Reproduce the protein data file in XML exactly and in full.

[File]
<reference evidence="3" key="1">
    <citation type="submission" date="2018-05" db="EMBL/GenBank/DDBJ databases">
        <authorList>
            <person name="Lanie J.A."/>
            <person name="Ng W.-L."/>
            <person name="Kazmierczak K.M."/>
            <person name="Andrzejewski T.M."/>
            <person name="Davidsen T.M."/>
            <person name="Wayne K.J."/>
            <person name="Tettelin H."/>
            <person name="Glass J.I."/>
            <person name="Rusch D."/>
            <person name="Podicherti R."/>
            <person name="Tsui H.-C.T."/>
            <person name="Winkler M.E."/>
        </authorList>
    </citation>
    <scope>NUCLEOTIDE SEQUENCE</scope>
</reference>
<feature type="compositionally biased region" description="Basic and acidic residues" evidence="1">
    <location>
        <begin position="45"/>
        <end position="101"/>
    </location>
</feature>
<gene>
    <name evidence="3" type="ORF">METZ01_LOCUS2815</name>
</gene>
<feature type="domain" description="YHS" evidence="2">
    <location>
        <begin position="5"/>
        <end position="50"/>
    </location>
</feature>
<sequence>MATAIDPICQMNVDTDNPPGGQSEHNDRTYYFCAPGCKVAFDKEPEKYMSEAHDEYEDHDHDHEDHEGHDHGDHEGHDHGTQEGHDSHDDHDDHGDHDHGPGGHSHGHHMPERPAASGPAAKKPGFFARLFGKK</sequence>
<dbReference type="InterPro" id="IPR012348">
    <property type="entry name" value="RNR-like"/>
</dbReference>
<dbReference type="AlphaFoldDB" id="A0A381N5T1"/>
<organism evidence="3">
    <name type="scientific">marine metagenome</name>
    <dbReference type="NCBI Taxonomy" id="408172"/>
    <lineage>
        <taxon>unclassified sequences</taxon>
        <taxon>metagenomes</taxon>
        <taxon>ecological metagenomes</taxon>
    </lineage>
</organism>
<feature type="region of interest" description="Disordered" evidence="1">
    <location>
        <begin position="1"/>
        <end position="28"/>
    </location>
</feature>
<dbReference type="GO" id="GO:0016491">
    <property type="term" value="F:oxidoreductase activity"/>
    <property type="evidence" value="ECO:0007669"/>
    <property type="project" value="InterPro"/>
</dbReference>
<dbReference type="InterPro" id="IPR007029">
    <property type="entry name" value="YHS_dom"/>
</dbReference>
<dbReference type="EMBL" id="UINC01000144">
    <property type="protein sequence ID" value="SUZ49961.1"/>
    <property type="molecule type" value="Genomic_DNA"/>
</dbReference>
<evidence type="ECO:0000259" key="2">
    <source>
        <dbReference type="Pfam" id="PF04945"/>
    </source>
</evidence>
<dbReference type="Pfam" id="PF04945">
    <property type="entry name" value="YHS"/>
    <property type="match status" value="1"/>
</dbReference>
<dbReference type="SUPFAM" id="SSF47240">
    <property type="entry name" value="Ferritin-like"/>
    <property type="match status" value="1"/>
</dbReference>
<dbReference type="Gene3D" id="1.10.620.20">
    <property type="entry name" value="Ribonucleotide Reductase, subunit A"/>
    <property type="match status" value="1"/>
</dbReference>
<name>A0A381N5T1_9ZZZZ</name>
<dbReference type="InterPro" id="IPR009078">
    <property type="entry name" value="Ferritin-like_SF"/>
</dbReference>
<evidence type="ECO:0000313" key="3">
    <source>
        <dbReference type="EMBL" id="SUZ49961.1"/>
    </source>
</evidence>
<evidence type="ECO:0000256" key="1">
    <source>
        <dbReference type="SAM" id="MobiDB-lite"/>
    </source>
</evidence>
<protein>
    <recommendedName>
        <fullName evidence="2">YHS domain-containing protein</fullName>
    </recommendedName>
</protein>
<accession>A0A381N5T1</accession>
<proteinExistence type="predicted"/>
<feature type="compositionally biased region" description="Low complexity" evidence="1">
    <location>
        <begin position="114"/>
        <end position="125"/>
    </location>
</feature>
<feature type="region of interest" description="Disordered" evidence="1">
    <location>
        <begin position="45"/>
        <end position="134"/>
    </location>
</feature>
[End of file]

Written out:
<reference evidence="3" key="1">
    <citation type="submission" date="2018-05" db="EMBL/GenBank/DDBJ databases">
        <authorList>
            <person name="Lanie J.A."/>
            <person name="Ng W.-L."/>
            <person name="Kazmierczak K.M."/>
            <person name="Andrzejewski T.M."/>
            <person name="Davidsen T.M."/>
            <person name="Wayne K.J."/>
            <person name="Tettelin H."/>
            <person name="Glass J.I."/>
            <person name="Rusch D."/>
            <person name="Podicherti R."/>
            <person name="Tsui H.-C.T."/>
            <person name="Winkler M.E."/>
        </authorList>
    </citation>
    <scope>NUCLEOTIDE SEQUENCE</scope>
</reference>
<feature type="compositionally biased region" description="Basic and acidic residues" evidence="1">
    <location>
        <begin position="45"/>
        <end position="101"/>
    </location>
</feature>
<gene>
    <name evidence="3" type="ORF">METZ01_LOCUS2815</name>
</gene>
<feature type="domain" description="YHS" evidence="2">
    <location>
        <begin position="5"/>
        <end position="50"/>
    </location>
</feature>
<sequence>MATAIDPICQMNVDTDNPPGGQSEHNDRTYYFCAPGCKVAFDKEPEKYMSEAHDEYEDHDHDHEDHEGHDHGDHEGHDHGTQEGHDSHDDHDDHGDHDHGPGGHSHGHHMPERPAASGPAAKKPGFFARLFGKK</sequence>
<dbReference type="InterPro" id="IPR012348">
    <property type="entry name" value="RNR-like"/>
</dbReference>
<dbReference type="AlphaFoldDB" id="A0A381N5T1"/>
<organism evidence="3">
    <name type="scientific">marine metagenome</name>
    <dbReference type="NCBI Taxonomy" id="408172"/>
    <lineage>
        <taxon>unclassified sequences</taxon>
        <taxon>metagenomes</taxon>
        <taxon>ecological metagenomes</taxon>
    </lineage>
</organism>
<feature type="region of interest" description="Disordered" evidence="1">
    <location>
        <begin position="1"/>
        <end position="28"/>
    </location>
</feature>
<dbReference type="GO" id="GO:0016491">
    <property type="term" value="F:oxidoreductase activity"/>
    <property type="evidence" value="ECO:0007669"/>
    <property type="project" value="InterPro"/>
</dbReference>
<dbReference type="InterPro" id="IPR007029">
    <property type="entry name" value="YHS_dom"/>
</dbReference>
<dbReference type="EMBL" id="UINC01000144">
    <property type="protein sequence ID" value="SUZ49961.1"/>
    <property type="molecule type" value="Genomic_DNA"/>
</dbReference>
<evidence type="ECO:0000259" key="2">
    <source>
        <dbReference type="Pfam" id="PF04945"/>
    </source>
</evidence>
<dbReference type="Pfam" id="PF04945">
    <property type="entry name" value="YHS"/>
    <property type="match status" value="1"/>
</dbReference>
<dbReference type="SUPFAM" id="SSF47240">
    <property type="entry name" value="Ferritin-like"/>
    <property type="match status" value="1"/>
</dbReference>
<dbReference type="Gene3D" id="1.10.620.20">
    <property type="entry name" value="Ribonucleotide Reductase, subunit A"/>
    <property type="match status" value="1"/>
</dbReference>
<name>A0A381N5T1_9ZZZZ</name>
<dbReference type="InterPro" id="IPR009078">
    <property type="entry name" value="Ferritin-like_SF"/>
</dbReference>
<evidence type="ECO:0000313" key="3">
    <source>
        <dbReference type="EMBL" id="SUZ49961.1"/>
    </source>
</evidence>
<evidence type="ECO:0000256" key="1">
    <source>
        <dbReference type="SAM" id="MobiDB-lite"/>
    </source>
</evidence>
<protein>
    <recommendedName>
        <fullName evidence="2">YHS domain-containing protein</fullName>
    </recommendedName>
</protein>
<accession>A0A381N5T1</accession>
<proteinExistence type="predicted"/>
<feature type="compositionally biased region" description="Low complexity" evidence="1">
    <location>
        <begin position="114"/>
        <end position="125"/>
    </location>
</feature>
<feature type="region of interest" description="Disordered" evidence="1">
    <location>
        <begin position="45"/>
        <end position="134"/>
    </location>
</feature>